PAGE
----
The Purgative Tone and Stream-of-consciousness technique Virginia Woolf uses in her short essay, helps her take a deeper look into an insignificant event such as the death of a moth. Her essay narrates a moth’s submission to death through the eyes of a human being. Although the moth is just an insect, Woolf is able to create a sense of tragedy when the moth looses its life at the end of the essay. The style of writing that Woolf uses makes the story of the moth intimate and emotional for the reader.

Some of the aspects in Woolf’s style are metaphoric language, the personification of the moth, symbolism, and the imagery of nature. These elements work together to make the insignificant little moth’s life seem vastly important. The most widely used of these techniques is the symbolism. Throughout the essay, Woolf uses the moth as a symbol for herself. Virginia Woolf had battled mental illness all her life, and used the struggles of the moth a metaphor for her own. Metaphors compare to improbable situations and make them into one.

By doing this, Woolf connects the moth’s life to that of a human. She compares the struggle of the moth like a “tiny bead of pure life… so stiff and so awkward”. Aligning the moth to a frail image provides an alternative way of seeing the fragile insect. A further addition to the language components of Virginia Woolf’s essay, her sentence structure and writing style are also has an effect on the tone created Woolf uses loose sentence structure. By placing her main point at the beginning of sentences and following them with related topics, she creates a conversational tone.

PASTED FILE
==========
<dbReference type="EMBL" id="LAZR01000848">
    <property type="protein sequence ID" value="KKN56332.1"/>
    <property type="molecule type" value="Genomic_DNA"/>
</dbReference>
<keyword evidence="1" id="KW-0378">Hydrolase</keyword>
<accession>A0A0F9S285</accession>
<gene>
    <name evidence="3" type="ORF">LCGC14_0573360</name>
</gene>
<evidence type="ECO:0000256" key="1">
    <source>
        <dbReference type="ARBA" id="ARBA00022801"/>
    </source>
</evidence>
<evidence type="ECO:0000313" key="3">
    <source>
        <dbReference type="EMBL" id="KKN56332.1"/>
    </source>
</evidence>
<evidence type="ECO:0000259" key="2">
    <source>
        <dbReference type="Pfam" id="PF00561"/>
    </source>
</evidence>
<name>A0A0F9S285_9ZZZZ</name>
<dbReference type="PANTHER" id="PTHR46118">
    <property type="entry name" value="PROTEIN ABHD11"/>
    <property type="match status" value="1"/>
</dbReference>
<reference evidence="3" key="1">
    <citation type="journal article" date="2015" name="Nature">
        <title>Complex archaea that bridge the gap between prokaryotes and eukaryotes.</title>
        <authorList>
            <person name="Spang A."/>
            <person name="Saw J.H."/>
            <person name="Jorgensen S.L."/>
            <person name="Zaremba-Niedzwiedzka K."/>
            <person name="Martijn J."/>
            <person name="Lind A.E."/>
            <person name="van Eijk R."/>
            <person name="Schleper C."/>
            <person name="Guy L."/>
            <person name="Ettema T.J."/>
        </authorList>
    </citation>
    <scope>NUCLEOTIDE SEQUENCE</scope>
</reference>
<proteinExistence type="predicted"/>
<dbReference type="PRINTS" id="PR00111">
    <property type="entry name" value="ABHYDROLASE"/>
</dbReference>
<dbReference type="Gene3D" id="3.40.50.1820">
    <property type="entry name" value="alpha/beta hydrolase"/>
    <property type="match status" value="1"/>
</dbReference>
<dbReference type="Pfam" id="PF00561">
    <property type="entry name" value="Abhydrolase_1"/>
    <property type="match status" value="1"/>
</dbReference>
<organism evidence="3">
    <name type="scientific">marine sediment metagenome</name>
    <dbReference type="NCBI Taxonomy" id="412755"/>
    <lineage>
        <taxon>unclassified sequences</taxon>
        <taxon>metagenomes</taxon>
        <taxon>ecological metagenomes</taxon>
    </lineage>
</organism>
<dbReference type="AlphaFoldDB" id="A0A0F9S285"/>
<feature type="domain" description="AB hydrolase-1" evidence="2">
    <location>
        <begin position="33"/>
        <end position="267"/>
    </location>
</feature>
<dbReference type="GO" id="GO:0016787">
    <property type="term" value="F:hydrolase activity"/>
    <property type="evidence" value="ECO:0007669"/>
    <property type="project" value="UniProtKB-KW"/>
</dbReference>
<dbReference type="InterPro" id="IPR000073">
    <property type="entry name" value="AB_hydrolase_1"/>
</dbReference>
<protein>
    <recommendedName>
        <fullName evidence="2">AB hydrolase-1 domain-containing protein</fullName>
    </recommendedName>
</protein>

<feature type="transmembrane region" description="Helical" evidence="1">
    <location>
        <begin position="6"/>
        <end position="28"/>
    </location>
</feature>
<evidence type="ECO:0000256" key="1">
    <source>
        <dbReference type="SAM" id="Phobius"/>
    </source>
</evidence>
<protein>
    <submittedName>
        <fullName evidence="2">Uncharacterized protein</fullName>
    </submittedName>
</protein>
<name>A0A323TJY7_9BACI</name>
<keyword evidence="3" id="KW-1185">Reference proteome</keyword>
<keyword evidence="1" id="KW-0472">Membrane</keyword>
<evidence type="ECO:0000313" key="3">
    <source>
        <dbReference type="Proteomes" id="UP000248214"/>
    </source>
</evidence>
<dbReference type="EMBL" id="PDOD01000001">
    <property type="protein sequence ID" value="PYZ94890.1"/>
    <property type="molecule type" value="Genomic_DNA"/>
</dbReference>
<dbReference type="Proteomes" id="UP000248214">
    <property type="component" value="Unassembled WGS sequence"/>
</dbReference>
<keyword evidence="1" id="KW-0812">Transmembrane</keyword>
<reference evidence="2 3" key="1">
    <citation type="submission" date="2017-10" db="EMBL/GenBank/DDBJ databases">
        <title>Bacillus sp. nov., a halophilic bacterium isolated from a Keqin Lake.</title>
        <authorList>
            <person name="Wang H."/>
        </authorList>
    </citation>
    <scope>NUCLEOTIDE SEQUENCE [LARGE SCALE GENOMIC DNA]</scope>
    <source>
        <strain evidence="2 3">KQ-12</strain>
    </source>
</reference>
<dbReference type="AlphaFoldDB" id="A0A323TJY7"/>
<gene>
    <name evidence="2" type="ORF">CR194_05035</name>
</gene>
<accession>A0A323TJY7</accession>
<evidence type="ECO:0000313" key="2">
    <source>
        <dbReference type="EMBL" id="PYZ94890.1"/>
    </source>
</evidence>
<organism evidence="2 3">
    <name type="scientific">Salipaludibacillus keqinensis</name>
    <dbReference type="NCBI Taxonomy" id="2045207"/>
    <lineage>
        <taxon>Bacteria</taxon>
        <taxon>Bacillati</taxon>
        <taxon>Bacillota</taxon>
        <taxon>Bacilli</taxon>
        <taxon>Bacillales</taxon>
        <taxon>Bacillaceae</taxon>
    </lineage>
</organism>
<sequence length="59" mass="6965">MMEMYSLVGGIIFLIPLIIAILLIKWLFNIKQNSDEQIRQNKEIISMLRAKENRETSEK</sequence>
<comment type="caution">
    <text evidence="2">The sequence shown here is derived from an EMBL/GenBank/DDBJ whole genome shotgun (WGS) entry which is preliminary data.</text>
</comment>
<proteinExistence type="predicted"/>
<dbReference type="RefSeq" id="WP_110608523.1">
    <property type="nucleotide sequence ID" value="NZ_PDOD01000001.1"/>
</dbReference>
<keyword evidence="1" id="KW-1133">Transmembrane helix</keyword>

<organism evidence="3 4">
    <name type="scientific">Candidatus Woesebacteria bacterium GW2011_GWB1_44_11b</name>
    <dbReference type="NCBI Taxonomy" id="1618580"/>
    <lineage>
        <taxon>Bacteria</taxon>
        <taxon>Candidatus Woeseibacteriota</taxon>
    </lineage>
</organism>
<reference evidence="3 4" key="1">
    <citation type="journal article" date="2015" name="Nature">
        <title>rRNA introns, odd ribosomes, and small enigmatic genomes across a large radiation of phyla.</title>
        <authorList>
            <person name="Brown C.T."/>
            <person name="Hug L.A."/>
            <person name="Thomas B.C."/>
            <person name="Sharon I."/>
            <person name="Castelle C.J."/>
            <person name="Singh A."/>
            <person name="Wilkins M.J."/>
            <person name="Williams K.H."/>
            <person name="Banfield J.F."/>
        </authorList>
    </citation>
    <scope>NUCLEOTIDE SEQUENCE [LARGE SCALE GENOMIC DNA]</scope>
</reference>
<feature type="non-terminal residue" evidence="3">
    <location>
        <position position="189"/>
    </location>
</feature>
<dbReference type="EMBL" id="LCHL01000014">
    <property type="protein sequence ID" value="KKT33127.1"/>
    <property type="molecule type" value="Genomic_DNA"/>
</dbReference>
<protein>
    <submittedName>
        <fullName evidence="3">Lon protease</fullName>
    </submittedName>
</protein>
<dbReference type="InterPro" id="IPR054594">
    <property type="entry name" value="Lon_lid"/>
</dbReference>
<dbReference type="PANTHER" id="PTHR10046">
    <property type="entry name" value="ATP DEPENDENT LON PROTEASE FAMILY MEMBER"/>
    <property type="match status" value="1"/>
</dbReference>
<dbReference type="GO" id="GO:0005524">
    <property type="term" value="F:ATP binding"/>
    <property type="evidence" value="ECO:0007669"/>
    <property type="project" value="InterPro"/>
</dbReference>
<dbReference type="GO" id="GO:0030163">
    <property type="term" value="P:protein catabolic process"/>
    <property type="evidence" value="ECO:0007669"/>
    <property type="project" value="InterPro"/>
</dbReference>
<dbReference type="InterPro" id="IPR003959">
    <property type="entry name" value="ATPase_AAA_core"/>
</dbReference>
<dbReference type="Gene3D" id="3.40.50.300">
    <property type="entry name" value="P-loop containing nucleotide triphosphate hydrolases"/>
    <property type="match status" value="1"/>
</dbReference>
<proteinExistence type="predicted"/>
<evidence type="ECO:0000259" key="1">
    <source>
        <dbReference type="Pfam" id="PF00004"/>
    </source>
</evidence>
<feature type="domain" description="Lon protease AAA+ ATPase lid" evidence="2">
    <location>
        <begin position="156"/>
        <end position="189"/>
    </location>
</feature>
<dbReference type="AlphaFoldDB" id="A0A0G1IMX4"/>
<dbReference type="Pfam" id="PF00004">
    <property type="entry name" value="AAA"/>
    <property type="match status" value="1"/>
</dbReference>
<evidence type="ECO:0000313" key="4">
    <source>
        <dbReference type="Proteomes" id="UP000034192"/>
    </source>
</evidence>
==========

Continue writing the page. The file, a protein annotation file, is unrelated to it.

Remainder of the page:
Her writing style is almost journal-entry like. Her style is very similar to a journal entry. Her thoughts seem irregular, and it is as if Woolf never intended to publish her essay. The Conversational Tone is again rhetorically significant because of the relatable nature of the essay. Her description of the moth is detailed and intricate, showing her unmistakable emotion towards it. Along with loose sentence structure, Virginia Woolf used a mass amount of commas in her writing. Multiple commas in a sentence break up phrases, creating pauses.

Instead of starting a new sentence, she just added another comma, flowing her train of thought, continuing the conversation. This is how the reader connects to such a seemingly distant creature such as a moth. The elements of a loose sentence structure, descriptive and conversational tone, and multiple commas all work together to isolate Virginia Wools style and highlight the emotional impact of the essay. The analysis of Woolf’s’ style shows why her essay is appealing and in fact moving to her audience.

The failure of the moth helps the reader understand what the moth went through. Human ambition, displayed by a “insignificant” inset, inspires readers. As the essay comes to its conclusion Woolf writes, “The struggle was over” making it more upsetting and dramatic for the reader. By this time, the reader wants the moth to receive more credit than it does. Virginia Woolf’s essay is a perfect example on how a writer can use emotional appeal to influence the readers’ thoughts on something so “insignificant”.